The Jaffrey-Rindge Education Association, a teachers union, has filed an unfair labor practice complaint against the Jaffrey-Rindge Cooperative School District.
The Feb. 13 complaint, which Superintendent Reuben D. Duncan provided at The Sentinel’s request, alleges that the district failed to negotiate with the union about changes made to scheduling this year at Jaffrey-Rindge Middle School and Conant High School.
Both schools, which are adjacent to one another in Jaffrey, added a 20-minute advisory period at the beginning of the school day this year, during which students listen to announcements and work with their advisers, according to Duncan.
But the complaint filed with the state’s Public Employee Labor Relations Board — which was filed jointly by the union, the National Education Association and the state’s chapter of the NEA — argues that in doing so, the district violated the parties’ collective bargaining agreement and “failed to bargain in good faith.”
According to Duncan, the change did not significantly affect the middle school’s schedule because the advisory period replaced a 30-minute “intervention period” that was previously in place.
At the high school, the schedule shifted from students having each class for three roughly 45-minute-long periods and one roughly 90-minute-long block per week to having each class for roughly 45 minutes each day, he said. The amount of instructional time and the length of the school day did not change, he noted.
According to the complaint, the union reached out to the district in October of this school year to raise objections to the new advisory period.
District administration then indicated that it would work with the union to “create a mutually agreed-upon schedule,” the complaint states.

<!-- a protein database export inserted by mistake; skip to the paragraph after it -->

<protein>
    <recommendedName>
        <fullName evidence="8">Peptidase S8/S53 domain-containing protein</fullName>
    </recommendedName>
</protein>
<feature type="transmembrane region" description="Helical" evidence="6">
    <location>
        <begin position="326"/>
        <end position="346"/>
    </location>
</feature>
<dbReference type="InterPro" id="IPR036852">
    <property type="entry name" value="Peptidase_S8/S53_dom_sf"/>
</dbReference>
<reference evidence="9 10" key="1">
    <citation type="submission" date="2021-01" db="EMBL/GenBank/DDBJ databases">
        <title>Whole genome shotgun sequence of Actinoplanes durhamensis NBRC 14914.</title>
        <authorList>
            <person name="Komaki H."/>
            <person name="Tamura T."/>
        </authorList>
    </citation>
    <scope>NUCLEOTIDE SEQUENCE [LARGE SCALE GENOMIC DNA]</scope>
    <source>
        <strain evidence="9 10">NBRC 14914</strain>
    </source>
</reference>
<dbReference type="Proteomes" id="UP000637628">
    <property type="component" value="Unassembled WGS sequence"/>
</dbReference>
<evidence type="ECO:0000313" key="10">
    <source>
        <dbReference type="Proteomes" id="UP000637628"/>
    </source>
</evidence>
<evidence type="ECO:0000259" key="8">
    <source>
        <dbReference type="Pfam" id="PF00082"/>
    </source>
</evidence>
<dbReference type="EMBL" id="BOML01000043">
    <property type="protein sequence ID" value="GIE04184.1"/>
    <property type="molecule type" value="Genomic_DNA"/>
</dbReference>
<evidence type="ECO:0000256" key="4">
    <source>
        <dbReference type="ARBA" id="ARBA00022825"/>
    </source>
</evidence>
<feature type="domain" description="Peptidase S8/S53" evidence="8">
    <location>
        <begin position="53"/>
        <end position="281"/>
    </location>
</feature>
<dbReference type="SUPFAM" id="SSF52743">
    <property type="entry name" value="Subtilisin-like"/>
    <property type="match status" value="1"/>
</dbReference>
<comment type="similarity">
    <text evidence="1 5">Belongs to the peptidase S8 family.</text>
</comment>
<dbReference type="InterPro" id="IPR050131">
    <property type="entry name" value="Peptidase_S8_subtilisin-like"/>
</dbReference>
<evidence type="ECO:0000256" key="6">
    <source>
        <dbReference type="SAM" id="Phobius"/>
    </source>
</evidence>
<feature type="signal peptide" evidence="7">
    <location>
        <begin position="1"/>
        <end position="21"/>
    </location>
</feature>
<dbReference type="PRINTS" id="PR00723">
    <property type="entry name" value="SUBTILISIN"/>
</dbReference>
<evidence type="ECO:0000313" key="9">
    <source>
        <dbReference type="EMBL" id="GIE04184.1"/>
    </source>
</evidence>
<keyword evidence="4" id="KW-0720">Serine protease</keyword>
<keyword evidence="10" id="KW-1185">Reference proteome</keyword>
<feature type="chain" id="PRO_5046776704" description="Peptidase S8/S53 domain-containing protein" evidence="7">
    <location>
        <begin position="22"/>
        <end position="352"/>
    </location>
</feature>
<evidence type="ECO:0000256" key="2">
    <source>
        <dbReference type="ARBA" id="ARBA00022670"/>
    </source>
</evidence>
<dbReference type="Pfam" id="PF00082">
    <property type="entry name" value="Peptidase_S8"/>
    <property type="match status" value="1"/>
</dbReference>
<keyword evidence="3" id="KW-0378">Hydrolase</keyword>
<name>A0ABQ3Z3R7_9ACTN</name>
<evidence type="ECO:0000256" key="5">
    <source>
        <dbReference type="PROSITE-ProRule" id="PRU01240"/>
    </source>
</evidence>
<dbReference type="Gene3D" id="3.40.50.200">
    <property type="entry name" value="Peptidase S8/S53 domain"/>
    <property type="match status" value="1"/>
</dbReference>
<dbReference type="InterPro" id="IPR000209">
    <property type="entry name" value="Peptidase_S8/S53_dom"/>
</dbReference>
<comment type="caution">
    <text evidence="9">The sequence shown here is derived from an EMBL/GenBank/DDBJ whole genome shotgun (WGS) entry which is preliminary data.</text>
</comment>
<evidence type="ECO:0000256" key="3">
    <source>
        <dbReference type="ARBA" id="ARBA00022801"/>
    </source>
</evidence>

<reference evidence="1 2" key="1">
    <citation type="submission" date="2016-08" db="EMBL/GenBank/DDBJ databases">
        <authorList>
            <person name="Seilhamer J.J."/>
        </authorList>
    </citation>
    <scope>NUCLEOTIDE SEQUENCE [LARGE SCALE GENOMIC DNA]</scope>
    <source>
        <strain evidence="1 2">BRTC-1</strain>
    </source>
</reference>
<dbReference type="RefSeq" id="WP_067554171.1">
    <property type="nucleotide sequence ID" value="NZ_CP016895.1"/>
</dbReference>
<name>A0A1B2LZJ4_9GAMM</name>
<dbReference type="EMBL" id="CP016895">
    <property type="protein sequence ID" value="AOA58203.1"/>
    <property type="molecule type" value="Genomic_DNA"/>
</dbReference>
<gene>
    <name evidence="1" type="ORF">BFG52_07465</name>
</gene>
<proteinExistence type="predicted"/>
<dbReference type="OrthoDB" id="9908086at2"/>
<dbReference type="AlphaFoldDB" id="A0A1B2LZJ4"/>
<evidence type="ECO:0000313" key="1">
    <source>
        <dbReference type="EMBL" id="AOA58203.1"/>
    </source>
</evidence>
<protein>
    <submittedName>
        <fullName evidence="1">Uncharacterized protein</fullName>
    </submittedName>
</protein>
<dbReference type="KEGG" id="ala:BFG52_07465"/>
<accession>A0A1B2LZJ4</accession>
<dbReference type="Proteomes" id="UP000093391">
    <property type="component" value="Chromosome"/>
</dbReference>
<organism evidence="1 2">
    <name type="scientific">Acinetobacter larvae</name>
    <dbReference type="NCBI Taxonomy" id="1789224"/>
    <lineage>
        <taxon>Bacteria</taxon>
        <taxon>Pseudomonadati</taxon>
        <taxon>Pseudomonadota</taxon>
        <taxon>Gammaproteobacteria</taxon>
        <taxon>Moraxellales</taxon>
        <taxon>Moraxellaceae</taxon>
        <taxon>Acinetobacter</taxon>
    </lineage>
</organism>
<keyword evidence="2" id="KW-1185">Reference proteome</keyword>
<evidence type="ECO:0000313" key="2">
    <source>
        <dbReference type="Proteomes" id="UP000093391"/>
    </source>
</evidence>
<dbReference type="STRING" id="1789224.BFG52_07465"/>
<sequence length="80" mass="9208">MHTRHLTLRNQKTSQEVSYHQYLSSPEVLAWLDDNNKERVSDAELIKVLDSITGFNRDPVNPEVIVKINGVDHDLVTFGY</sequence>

But on Feb. 6, the district’s attorney notified the union that the district did not plan to make changes to the schedule until the 2019-20 school year, prompting the union to file its complaint, according to the document.
The complaint asks that the board find the district “improperly changed the working conditions of JREA-represented employees by unilaterally changing the class schedule and adding an advisory period.”
It also requests that the district be ordered to eliminate the advisory period and go back to the class schedule used during the 2017-18 school year.
In an email Wednesday evening, Sheila Nichols, president of the Jaffrey-Rindge Education Association, declined to comment on the complaint “because prior to a hearing there is still an opportunity for resolution without litigation.”
Rachel Hawkinson, Monadnock Region delegate to the New Hampshire chapter of the National Education Association, also declined to comment, citing the same reasoning.
According to Duncan, the concept of the advisory period came from a committee that began meeting in January 2018 to discuss potential schedule changes that would improve flexibility for teachers and students.
The committee gathered feedback from teachers on their ideal schedule. Several teachers, including Mark Haley, the union’s vice president, worked over the summer to create a proposal for the advisory period, according to Duncan.
He said he was surprised to hear the union’s concerns in October.
“I told them I was a little caught off guard when that took place, because we really did have quite a collaborative process that involved every single teacher and everyone’s voice,” Duncan said. “And that really has been the process that we’ve been using while making changes, while making adjustments.”
He said the intent of the advisory period is to provide a more defined line of communication between parents and teachers, as well as to offer more one-on-one support to students.
Though teachers have autonomy over exactly what the advisory period looks like, Duncan said advisers might check in with students on their school work or make sure they’re properly signed up for flex time offerings, blocks used for “enrichment” activities, such as study time, tutoring, course offerings and physical fitness.
“The idea was that there would be some goal setting with kids based upon, if they were to, say, log into their student information system, to find out how they’re doing in their classes, are they missing any work,” Duncan said.
He noted that the district and union have typically had a good working relationship.
“At this point in time, we’re just creating our response, and we’ll go from there,” Duncan said. “And certainly our goal is really to continue collaborative work together and to always reach resolution around what is best for our staff, for our kids, for our community.”